Average Lifespan for an Indian Ringneck Parrot


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Indian Ringnecks are one of the most popular birds as pets worldwide. Naturally, everyone is interested in knowing the average lifespan of an IRN (Indian RingNeck).

But, it’s not so simple. No one can give you a legit, straight, single-numbered answer that will apply to all IRNs.

To answer the questions of what the average lifespan of an IRN is, we’d go through some of the factors that would prolong the IRNs lifespan:

Get a larger cage

The most common mistake people make is usually they get too small of a cage for their fid (feathered kid).

You should get a larger cage so your IRN has room to play, flap its wings, more room for toys etc.

I usually recommend this cage for IRNs:

When shopping for a cage for your IRN, these are the stats you need to watch out for:

24″ x 24″ x 36″ minimum cage size with 1/2″ to 5/8″ bar spacing

And have in mind that this is the bare minimum cage size, it’s always recommended to go with a larger cage (but with the appropriate bar spacing)

Get plenty of toys

So after you get a larger cage, get plenty of toys and add them in the cage, around the cage, around your home…You especially need to add toys to the cage so the parrot can play and keep busy.

Don’t let your parrot get bored! Boredom can literally kill it.

There’s plenty of options out there. You don’t even have to buy toys, you can do it yourself. Google it and you’ll find a lot of ideas. Make sure the build and the materials are safe though! Some toys require constant supervision (the parrot may get stuck in the toy or something like that)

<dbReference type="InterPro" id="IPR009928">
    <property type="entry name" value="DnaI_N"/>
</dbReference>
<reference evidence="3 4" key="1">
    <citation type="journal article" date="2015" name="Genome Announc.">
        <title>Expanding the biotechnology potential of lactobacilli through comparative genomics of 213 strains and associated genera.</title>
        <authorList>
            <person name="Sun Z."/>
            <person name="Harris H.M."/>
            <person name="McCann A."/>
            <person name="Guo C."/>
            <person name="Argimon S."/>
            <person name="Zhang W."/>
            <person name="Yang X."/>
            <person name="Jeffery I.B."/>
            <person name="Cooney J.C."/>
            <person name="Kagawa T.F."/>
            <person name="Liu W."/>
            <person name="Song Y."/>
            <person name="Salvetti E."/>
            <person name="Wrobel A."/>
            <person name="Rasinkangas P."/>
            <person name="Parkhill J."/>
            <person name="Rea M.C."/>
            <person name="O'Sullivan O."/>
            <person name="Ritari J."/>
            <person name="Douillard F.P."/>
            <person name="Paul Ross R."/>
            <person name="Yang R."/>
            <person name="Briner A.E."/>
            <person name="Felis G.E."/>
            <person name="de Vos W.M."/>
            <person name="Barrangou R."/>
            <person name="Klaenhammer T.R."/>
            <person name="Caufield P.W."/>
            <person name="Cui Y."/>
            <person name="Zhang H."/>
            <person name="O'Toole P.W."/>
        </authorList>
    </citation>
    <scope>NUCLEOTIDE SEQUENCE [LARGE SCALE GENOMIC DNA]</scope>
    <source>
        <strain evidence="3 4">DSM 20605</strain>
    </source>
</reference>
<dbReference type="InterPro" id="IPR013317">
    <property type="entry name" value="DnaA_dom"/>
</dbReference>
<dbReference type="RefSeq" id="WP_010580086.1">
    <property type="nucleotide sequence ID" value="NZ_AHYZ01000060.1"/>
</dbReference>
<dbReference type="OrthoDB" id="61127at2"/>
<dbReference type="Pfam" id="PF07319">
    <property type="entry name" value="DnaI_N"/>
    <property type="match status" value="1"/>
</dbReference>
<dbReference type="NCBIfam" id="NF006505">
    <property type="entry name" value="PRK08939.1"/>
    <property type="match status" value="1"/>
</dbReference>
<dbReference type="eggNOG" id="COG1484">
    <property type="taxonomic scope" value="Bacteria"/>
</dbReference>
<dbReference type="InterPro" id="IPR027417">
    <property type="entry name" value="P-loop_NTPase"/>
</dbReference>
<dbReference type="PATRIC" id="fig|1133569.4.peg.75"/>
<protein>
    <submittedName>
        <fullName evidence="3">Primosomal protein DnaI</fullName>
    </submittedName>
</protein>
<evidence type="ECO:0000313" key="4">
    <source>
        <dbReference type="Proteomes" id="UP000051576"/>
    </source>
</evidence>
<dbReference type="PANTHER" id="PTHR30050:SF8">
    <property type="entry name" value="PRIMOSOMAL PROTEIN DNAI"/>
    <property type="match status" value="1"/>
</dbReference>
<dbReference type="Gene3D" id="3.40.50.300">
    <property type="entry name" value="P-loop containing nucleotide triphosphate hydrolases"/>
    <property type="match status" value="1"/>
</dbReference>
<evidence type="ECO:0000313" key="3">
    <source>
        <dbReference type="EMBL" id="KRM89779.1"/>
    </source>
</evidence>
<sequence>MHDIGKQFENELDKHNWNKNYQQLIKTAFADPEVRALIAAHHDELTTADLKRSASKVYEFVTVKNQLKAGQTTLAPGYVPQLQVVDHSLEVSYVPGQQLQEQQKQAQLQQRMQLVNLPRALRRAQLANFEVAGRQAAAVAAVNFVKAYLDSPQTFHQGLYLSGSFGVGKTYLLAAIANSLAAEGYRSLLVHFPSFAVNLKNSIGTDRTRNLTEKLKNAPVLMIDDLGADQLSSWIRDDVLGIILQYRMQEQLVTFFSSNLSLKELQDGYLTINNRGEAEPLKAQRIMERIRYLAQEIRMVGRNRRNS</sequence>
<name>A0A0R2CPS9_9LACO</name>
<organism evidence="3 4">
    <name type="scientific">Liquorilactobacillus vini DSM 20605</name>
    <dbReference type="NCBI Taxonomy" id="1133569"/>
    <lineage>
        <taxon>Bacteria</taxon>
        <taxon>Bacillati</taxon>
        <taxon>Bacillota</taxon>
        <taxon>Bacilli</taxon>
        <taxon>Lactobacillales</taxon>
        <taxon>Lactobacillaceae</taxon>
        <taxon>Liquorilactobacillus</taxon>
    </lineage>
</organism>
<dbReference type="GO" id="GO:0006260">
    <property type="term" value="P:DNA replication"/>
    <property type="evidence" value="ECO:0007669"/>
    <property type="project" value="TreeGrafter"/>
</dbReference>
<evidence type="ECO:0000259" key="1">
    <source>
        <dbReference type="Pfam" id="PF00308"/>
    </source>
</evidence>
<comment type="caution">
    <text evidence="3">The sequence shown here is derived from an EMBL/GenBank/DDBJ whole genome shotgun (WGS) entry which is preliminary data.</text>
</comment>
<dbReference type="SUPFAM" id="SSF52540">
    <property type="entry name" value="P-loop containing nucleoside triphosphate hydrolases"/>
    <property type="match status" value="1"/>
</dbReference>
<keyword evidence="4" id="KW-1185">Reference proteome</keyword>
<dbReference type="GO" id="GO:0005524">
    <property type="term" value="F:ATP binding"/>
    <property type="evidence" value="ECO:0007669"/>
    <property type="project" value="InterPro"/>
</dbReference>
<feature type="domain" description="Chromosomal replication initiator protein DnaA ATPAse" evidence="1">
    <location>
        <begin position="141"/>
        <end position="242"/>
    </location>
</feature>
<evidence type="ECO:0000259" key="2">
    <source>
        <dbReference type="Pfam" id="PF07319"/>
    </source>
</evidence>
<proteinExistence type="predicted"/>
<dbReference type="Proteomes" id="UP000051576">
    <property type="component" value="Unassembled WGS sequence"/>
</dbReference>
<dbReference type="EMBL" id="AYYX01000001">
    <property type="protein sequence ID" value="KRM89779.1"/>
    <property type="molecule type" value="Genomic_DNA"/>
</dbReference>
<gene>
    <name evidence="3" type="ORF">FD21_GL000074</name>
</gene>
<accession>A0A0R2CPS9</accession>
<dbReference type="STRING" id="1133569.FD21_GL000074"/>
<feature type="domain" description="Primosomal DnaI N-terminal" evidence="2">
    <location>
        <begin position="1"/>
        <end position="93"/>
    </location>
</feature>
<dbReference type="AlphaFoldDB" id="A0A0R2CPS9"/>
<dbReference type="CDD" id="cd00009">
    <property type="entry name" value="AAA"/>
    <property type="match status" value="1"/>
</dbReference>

Here’s the latest toy I bought for my IRN:

Warning! Constant noise ahead! 🙂

Proper Healthy Nutrition

Your parrot’s diet is one of the most important things to keep your parrot healthy and happy. You should focus on fresh fruits and veggies and some nuts and seeds. Avoid processed foods or any kind of “prepared” foods. Sometimes boiled food may be better than fresh food. Google it and you’ll find what your parrot should and should not eat. I basically google everything before I feed my parrot. So if I buy new pineapples, I instantly google “can my parrot eat pineapples” and do some research. Do that for everything, don’t guess.

As for pre-bought food “packs”, I always have a bag laying around. It can always come in handy, for whatever reason. I may go traveling to a place where there’s no access to fresh fruits and veggies. Or maybe I run out and can’t get new ones. So always have a bag of store-bought healthy parrot food, but don’t the main diet should still consist of fresh food.

This is the bag I usually buy:

Play with your Indian Ringneck

You should play with your fid as much as you can. Never let it be bored. Boredom is the number one killer of parrots. No matter how much toys and big of a cage your parrot has, nothing will beat actual human interaction.

Regular vet check-ups

You should regularly take your IRN to your avian vet. Regular checkups are a must. If you notice anything unusual, take it to the vet ASAP.

Safe environment

Don’t place the cage in a windy area. Don’t place it anywhere near other animals and predators like cats. Avoid placing the cage where there’s a draft. Do the “candle test” – if the candle flickers or goes out, it’s not a good safe place.
Don’t let your parrot go near any fumes, including your kitchen, especially when you’re cooking something.

Be careful with materials and woods

Some woods/trees are safe for parrots, others or not. Be careful and do your research. Make sure you know the exact species of the tree you’re planning to use and google it to see if it’s safe. Some materials are also harmful to parrots, so google materials too. Stainless steel is what’s most often recommended.

Ok, so now onto some lifespan statistics.

Average lifespan of an Indian Ringneck

Here are some statistics that would give you an idea of an IRN’s lifespan.

Again, I must point out that the lifespan largely depends on how you treat your parrot, and it’s different for every bird out there. The numbers below are just an average.

Average lifespan: 20-30 years

Maximum lifespan: 50 years. I’ve actually seen (and played with) a 36-year old male IRN. Quite a healthy and happy fid.


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